Developing Hybrid cloud solution
Votexa (formerly known as Club Logistics Services) had all their data stored externally on Azure and other cloud providers without any local backups. This meant if a datacenter failure occurred, all of their data would be lost without any way to recover from it. Of the cloud providers used, only Azure allows for Geo replication of data, but this too expensive for small or average sized companies like Votexa.
Normally, a local network gateway or a S2S or P2S VPN gateway has to be created between a Cloud provider and the On-premise network to ensure data is transmitted securely. But Votexa sadly has their data stored in different Resource meaning multiple gateways needs to be created, or a data warehouse needs to be used which is too expensive.
So alongside creating a local backup of their data, they also needed to streamline their data landscape to a single database which could be used for data analytical purposes. More about this can be read on the project page “Mapping company data flow“.
I told them to cancel the subscription with the other cloud providers and make a data dump of all the different files to an Azure Storage Account. Next I advised them to use Azure Functions to streamline the communication between the different Azure Resources as this is the only Azure resource which can access and communicate between Azure resources based on events.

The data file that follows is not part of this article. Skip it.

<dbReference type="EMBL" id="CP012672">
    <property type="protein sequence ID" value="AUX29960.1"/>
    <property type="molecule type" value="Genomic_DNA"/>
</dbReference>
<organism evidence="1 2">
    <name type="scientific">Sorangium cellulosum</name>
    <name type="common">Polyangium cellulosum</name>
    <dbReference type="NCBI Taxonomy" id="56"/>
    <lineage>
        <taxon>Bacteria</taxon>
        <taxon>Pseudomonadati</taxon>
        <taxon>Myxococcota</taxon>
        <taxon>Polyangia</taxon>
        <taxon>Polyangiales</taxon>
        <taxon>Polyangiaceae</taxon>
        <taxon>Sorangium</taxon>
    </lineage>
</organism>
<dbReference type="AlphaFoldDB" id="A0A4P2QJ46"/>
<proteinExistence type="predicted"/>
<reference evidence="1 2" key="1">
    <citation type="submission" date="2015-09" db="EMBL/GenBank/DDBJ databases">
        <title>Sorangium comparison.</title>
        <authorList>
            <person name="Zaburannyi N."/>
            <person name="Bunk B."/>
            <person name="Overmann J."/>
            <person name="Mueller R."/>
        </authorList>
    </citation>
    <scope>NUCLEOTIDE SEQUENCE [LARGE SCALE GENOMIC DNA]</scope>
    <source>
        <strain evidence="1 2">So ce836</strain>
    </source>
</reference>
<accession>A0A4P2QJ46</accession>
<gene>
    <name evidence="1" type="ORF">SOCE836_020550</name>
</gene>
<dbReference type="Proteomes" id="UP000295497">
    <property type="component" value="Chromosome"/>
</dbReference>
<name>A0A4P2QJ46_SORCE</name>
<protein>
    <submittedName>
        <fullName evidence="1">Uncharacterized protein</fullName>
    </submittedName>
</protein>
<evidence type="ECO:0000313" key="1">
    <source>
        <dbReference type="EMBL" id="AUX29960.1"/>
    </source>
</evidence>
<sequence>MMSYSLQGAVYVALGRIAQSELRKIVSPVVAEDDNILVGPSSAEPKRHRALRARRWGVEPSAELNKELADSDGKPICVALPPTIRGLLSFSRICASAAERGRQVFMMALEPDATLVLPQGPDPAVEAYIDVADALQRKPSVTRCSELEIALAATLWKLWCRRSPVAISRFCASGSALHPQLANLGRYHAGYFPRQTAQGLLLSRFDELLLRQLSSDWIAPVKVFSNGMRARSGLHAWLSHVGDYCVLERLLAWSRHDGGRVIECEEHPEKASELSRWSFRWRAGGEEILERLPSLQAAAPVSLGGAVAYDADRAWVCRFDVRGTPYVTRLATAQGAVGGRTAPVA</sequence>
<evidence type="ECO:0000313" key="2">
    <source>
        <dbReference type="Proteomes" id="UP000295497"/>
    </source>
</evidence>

Azure Functions have different pricing options, but namely the “Consumption Plan” and “Premium Plan”. You can only set up private connections between an On-premise server in the Premium Plan, which is too expensive for a company their size (±1500 euros a month) so the consumption plan was preferred. To get around the limitation set by Microsoft, the data needed to be relayed from an external location to the On-premise server. This external pc should have two virtual machines. One running a public REST API and the other a VPN server. Encrypted data can be sent from an Azure function to this REST API, which sends it to a Queue stored in a shared drive between the two VMs. The other VM can dequeue messages and send them to the on-premise VPN Access Point through a P2S VPN gateway.
When the data is received on the On-Premise Server, it is decrypted and stored in a local SQL server where analytical tools can access it.
I have insisted multiple times that this solution is not secure, as anybody can make calls to the REST API. Although you can set up basic security measures with AuthO, this is by far less secure than directly having an P2S VPN connection. Votexa said they wanted a solution as cheap as possible, without any regards to security.